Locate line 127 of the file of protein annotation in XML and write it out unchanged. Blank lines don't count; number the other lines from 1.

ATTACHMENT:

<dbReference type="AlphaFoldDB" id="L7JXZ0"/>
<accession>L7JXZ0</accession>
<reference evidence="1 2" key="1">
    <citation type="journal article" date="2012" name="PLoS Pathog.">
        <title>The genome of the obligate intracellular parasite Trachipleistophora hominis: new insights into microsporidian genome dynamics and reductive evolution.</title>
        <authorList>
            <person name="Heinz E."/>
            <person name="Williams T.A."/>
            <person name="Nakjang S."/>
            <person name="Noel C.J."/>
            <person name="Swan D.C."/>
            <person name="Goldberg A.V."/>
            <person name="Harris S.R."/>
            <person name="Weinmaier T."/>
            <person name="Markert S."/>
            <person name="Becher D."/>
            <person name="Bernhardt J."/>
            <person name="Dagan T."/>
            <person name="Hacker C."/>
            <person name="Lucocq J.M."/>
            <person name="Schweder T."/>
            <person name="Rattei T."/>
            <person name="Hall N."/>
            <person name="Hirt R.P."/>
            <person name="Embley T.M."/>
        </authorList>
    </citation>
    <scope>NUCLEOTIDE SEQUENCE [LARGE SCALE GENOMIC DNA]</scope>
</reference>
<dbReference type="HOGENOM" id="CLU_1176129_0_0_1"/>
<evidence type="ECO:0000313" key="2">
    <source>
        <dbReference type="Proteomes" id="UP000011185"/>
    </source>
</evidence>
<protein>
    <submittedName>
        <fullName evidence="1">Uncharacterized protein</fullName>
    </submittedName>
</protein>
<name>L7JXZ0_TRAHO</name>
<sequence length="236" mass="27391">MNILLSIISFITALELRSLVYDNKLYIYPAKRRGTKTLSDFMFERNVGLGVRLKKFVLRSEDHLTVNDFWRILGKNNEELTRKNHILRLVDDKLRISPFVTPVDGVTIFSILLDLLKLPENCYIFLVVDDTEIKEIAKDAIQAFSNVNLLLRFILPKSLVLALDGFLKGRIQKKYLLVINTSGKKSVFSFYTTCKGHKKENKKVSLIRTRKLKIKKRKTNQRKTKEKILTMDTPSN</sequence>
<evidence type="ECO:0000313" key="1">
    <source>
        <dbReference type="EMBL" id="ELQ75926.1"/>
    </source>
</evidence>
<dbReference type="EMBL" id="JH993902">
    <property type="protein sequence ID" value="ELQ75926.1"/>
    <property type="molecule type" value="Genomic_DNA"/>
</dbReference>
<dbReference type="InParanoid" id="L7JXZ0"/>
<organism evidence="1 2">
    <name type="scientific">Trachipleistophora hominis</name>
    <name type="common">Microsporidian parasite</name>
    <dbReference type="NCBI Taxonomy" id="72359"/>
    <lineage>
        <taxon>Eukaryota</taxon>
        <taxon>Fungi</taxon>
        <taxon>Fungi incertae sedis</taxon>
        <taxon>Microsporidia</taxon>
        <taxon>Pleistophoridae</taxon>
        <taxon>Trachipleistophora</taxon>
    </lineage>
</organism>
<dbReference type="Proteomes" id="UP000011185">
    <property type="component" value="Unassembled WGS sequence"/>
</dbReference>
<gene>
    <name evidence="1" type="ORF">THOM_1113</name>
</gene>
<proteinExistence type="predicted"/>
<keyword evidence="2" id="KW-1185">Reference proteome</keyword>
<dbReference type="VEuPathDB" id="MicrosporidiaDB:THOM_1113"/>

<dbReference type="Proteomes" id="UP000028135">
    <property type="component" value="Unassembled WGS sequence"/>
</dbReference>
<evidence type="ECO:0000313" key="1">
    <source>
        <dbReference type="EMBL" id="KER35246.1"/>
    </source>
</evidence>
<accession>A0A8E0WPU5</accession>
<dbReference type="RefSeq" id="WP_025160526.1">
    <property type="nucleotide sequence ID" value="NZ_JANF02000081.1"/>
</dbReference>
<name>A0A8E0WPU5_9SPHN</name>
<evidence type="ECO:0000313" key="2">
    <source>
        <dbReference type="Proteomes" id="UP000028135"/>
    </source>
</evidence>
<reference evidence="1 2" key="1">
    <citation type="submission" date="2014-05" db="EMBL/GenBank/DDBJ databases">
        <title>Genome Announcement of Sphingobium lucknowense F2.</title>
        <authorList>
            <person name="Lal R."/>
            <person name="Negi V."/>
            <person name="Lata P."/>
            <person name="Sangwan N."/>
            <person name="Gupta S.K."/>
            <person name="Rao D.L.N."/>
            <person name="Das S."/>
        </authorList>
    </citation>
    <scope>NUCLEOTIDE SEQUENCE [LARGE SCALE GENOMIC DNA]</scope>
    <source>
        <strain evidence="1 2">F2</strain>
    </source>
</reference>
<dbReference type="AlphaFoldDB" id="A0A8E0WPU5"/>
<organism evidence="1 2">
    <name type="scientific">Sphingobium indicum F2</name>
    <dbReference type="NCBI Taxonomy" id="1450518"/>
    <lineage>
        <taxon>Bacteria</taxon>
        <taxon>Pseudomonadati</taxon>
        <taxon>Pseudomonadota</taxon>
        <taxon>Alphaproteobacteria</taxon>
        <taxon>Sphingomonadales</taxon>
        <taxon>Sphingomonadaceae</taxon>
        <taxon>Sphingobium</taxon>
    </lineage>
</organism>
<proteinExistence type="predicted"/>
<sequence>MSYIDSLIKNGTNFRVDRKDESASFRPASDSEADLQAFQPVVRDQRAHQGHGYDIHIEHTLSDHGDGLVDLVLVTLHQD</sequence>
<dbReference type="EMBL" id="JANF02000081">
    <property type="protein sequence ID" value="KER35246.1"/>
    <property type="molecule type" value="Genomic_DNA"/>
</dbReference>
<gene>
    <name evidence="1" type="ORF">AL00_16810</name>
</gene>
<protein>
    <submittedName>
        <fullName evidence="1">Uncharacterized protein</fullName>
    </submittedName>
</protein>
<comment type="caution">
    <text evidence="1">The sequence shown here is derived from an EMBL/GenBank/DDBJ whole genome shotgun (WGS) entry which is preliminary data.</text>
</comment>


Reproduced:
<dbReference type="EMBL" id="JANF02000081">